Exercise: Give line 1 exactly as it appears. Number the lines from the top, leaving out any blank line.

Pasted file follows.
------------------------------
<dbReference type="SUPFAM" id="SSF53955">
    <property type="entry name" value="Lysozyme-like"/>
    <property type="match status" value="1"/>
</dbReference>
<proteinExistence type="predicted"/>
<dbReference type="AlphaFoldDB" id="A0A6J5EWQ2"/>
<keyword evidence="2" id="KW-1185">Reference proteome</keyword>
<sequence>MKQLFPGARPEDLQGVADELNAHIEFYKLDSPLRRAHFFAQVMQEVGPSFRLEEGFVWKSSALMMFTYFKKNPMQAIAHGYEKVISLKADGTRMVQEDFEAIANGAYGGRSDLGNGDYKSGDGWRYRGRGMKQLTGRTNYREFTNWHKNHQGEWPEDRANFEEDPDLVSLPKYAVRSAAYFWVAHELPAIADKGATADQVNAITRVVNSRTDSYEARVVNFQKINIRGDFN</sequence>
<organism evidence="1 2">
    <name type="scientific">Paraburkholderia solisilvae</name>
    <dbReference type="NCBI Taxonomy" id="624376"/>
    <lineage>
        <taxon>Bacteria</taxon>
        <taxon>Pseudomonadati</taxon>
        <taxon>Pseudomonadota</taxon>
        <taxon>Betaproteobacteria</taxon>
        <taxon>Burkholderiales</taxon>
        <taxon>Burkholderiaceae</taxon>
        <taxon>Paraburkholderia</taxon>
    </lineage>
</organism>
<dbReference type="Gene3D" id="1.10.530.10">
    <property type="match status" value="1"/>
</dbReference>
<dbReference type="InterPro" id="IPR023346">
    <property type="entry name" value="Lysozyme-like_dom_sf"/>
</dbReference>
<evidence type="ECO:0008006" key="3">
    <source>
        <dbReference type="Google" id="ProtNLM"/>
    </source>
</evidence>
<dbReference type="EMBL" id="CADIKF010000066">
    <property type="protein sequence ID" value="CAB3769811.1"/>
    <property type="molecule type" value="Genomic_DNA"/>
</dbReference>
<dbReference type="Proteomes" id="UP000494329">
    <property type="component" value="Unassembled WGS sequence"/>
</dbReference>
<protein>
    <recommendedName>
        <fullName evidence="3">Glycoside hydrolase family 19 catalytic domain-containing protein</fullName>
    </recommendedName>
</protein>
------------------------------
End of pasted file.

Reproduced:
<dbReference type="SUPFAM" id="SSF53955">